Midwestern Medical Schools
Long before actually becoming a doctor, aspiring medical students must make a critical choice which will set the course for their entire career in health care: they must choose which medical school to attend. No matter if the student is looking for a small school experience or large university, a top rated school, schools affiliated with teaching hospitals, or something with a different approach, they can find them all in the Midwest.
1 Mayo Medical School
If a student desires a small school with a high faculty to student ratio, Mayo Medical School College of Medicine in Rochester, Minnesota is a good choice. The School enrolls just 50 students per year: 42 enter the MD program, up to six enter the Medical Scientist Training program (which awards a MD,PhD), and two students enter the MD-OMS (Oral and Maxillofacial Surgery) program, a surgical specialty residency.
One of the key advantages of Mayo Medical School is its relationship with the Mayo Clinics, renowned hospitals found in Minnesota (home of the Mayo Medical School), Arizona, and Florida. During the fourth year of study, students have the opportunity to complete electives at the Arizona and Florida campuses.
In addition, students have an inside track to the Visiting Clerkship at Mayo Clinic program where up to 350 medical students per year have the opportunity to participate in direct patient care.
Mayo offers financial aid to its students and about 85% of its students are attending school with the help of a scholarship. About 40% of MMS graduates will go on to the Mayo Graduate School of Medicine.
2 University of Illinois College of Medicine
The University of Illinois College of Medicine is the country's largest medical school with 2600 students. The University is divided into four campuses across the state: Chicago, Peoria, Rockford, and Urbana.
For students interested in a more hands-on learning approach, University of Illinois students participate in rounds with physicians during the first year of school. Clinical experience is a core part of the curriculum and students learn in a variety of clinical settings.
The University offers 65 different residency programs ranging from emergency medicine to family practice.
Both undergraduate and graduate medical programs are offered at the University of Illinois and financial aid is available to students in need. As a state university, tuition is less expensive for students currently residing in Illinois.
3 Washington University in Saint Louis School of Medicine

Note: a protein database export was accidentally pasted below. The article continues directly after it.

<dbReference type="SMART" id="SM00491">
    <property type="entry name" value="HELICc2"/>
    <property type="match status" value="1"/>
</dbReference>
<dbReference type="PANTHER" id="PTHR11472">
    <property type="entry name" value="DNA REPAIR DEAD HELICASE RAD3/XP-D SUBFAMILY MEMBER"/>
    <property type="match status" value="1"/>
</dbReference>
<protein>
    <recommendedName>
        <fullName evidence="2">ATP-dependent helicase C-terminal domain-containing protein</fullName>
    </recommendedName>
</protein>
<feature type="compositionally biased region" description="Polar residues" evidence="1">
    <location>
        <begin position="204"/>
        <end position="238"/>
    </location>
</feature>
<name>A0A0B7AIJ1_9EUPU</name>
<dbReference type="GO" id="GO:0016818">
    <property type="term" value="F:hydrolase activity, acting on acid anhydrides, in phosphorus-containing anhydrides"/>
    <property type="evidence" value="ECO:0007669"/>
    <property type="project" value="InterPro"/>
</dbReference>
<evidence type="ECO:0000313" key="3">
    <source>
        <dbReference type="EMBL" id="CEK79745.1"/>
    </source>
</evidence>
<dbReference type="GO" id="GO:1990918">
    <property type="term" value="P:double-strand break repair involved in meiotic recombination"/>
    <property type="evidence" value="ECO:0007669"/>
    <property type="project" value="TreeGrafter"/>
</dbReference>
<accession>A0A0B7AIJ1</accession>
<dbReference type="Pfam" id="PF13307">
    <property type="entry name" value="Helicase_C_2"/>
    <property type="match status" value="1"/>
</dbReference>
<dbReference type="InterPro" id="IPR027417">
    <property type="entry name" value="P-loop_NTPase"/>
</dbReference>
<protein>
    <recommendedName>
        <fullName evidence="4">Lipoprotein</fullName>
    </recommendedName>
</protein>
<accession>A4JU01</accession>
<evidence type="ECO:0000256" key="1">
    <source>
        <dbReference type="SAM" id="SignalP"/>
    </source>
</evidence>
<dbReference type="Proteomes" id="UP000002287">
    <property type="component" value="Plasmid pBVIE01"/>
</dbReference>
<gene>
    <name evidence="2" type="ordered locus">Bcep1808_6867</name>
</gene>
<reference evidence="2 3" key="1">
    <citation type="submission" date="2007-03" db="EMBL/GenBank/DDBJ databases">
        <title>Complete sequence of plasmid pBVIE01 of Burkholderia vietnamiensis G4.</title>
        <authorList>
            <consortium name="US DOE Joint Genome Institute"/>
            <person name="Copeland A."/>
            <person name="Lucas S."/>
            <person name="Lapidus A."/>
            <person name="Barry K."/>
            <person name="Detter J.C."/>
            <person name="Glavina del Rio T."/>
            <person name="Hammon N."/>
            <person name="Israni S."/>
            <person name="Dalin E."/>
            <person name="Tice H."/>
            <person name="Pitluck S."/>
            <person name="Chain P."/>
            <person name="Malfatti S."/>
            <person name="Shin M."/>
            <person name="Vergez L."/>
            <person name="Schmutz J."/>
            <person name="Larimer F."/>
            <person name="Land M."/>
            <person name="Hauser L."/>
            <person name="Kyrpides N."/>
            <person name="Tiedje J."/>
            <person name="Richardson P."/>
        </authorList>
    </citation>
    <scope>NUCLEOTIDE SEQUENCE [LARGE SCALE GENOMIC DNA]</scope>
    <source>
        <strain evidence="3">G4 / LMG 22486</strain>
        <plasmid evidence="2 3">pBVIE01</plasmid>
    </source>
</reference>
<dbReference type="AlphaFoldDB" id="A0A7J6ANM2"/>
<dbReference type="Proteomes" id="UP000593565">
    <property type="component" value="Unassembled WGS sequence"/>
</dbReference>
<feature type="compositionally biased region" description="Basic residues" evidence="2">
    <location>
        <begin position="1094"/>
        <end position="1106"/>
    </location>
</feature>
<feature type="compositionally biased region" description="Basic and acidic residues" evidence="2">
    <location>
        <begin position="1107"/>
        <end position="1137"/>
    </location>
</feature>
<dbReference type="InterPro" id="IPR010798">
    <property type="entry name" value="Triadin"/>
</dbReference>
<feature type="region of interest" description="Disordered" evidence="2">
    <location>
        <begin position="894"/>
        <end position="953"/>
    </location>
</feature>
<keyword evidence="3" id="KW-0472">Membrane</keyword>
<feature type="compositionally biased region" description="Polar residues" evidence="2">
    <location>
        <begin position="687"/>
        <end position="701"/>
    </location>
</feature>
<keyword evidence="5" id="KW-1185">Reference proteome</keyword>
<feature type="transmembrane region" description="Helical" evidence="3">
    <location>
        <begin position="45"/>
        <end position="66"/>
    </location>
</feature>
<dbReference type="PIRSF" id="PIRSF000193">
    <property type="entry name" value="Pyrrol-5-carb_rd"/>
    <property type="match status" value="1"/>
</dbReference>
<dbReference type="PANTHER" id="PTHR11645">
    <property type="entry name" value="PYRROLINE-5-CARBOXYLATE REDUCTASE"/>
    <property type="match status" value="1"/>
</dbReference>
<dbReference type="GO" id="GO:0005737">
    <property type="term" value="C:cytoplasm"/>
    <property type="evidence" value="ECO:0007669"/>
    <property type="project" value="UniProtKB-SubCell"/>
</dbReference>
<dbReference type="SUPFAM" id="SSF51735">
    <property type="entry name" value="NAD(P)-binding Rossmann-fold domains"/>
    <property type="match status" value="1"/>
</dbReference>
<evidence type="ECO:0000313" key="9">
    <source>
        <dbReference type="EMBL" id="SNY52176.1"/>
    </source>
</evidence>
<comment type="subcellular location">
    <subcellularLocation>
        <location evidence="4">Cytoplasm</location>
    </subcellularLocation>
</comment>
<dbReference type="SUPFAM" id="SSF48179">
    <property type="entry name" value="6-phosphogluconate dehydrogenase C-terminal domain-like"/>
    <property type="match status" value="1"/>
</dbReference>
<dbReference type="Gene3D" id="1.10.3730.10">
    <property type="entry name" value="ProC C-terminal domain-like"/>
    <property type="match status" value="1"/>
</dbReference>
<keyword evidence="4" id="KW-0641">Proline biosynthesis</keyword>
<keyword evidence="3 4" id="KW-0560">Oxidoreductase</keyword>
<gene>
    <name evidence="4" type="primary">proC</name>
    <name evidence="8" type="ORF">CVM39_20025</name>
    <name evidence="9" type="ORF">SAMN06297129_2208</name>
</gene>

Washington University in Saint Louis School of Medicine was ranked fourth in the "US News and World Report" annual college ratings in 2010, the highest ranked school in the Midwest. The School of Medicine was founded in 1891 and has produced numerous Nobel Prize winners in Physiology or Medicine; as of 2010, there are also 17 Nobel laureates amongst the faculty.
Research is a primary focus of the School as well as the adjoining Washington University Medical Center which is composed of Barnes-Jewish Hospital, Saint Louis Children's Hospital, and the Alvin J. Siteman Cancer Center, one of the nation's leaders in cancer treatment and research with 250 therapeutic clinical trials underway in 2011.
Washington University offers degree programs in Audiology, Occupational Therapy, Physical Therapy, Public Health, Psychiatric Epidemiology, Deaf Education, and both four- and five-year Doctor of Medicine programs.
Attending Washington University is not simply a matter of choosing to go there: the School of Medicine is ranked number first in student selectivity, processing 31 applications for each position granted. In 2010 there were 121 students in the School of Medicine.
4 Loyola University Chicago, Stritch School of Medicine
Like several other Midwestern medical schools, Loyola University Chicago, Stritch School of Medicine is closely associated with an accompanying hospital, Loyola University Medical Center. The University also works with nearby Cook County Hospital, one of the nation's busiest urban hospitals.
Loyola University bases its teaching foundation upon Jesuit Catholic principles so it is a good choice for prospective students interested in a religiously based educational program.
The University stresses service as part of that teaching and 60 percent of Loyola medical students participate in some sort of service program during their time at the University. One popular service program promoted by the University is the International Service Immersion (ISI) program; through this program, medical students work in third-world countries to promote healthier living standards.
Proving their belief in service, the University offers complete on-line degree programs for students participating in programs like ISI. Degrees available on-line are the masters programs in public health and health policy.
5 University of Missouri Kansas City School of Medicine
For students interested in an alternative approach to the typical four-year undergraduate, four-year graduate curriculum, there is the University of Missouri Kansas City School of Medicine.
The University offers an alternative and unique approach, one which could benefit students looking to shorten their time and cost in reaching a medical degree. Students are admitted to the medical program straight out of high school. They complete a mixed curriculum for undergraduate and graduate work, completed in as few as six years.